Over the years, I have dealt first hand with a HEAP of different websites belonging to clients and prospects, and I consistently see 1 mistake being made with them that is costing them money, yet is really easy to fix.
So, today I thought I would take a run at the issue of how to best structure the layout of the pages on your website.
By this, I mean how many pages should you have, and what content should you put on each page.
But, before I explain what should be done, let’s briefly discuss why…
So, when building a website, you want to be thinking ahead to how it is going to generate leads and sales for you.
And, even more importantly, HOW are you going to get people to visit your site in the first place (i.e. traffic generation).
Are you going to use paid search engine traffic ala Google AdWords (or even Facebook Advertising)?
Are you going to rely on SEO (organic) traffic from the search engines?
Are you going to use offline advertising like print, TV, radio, billboards, etc?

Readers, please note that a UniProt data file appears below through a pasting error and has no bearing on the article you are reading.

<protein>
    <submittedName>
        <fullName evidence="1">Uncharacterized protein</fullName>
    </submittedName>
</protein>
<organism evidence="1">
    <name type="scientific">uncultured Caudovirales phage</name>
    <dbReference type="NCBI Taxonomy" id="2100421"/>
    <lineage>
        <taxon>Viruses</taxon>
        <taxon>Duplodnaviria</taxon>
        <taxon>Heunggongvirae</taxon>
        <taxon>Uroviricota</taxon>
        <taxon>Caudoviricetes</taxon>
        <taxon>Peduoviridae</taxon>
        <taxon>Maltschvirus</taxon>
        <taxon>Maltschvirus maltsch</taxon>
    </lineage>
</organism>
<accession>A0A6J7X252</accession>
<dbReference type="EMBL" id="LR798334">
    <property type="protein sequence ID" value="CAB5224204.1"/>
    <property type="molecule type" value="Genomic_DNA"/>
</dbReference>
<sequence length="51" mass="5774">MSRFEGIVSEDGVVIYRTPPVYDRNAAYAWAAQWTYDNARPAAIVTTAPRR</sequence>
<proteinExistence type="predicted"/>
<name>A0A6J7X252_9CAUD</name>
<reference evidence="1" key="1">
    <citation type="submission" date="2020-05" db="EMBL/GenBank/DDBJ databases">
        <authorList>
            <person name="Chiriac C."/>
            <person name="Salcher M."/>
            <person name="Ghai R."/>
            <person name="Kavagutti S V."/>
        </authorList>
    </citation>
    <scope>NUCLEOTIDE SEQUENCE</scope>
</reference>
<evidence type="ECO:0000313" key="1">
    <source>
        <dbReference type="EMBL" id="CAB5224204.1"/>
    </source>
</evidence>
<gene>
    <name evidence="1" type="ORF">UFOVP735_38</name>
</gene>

Are you going to use direct mail?
Or perhaps you might be planning to use Social Media (Facebook, twitter, google+, etc)?
Whatever method you use to generate “traffic” (and in an ideal world, you might want to use a combination of all 3), it’s VITAL that you maximise the result you get when they reach your website.
After all, if you spend a bomb on some of the above items, get 10,000 visitors to your site and NO ONE buys or contacts you for a quote, you have just “done your cash” and gotten nothing in return for it.
The thing you NEED to understand about your website is that it is your sales person… NOT a glossy brochure like most business people treat it.
Its job is to SELL site visitors on either buying your products and services or at least contacting you to request more information (and perhaps a quote) with a view to possibly making a purchase.
If you employed a full time sales person and all they did was hand out glossy brochures to randoms in the street – hoping to find a prospect – how long would you keep them on the payroll?
A salesperson’s job is to SELL!!!!!!!!!!!!!!!!!!!!!!!!!!!!!!!!!!!!!
If they don’t sell, sack em and hire one who CAN sell.
So, using the same logic, if your website doesn’t sell, sack the bloody thing!
OK, sorry, I’ll get off my high horse and come down to earth now. 🙂
Seriously, if your site sells, and if it is really good at selling, you can pay the same amount for your traffic as 10, 50 or even 100 of your competitors, and still end up with more leads, more sales and a higher ROI than them! 🙂
And one of a few key elements that helps a site sell better is taking every product you sell and creating a single page on your site devoted just to discussing that product and that product alone.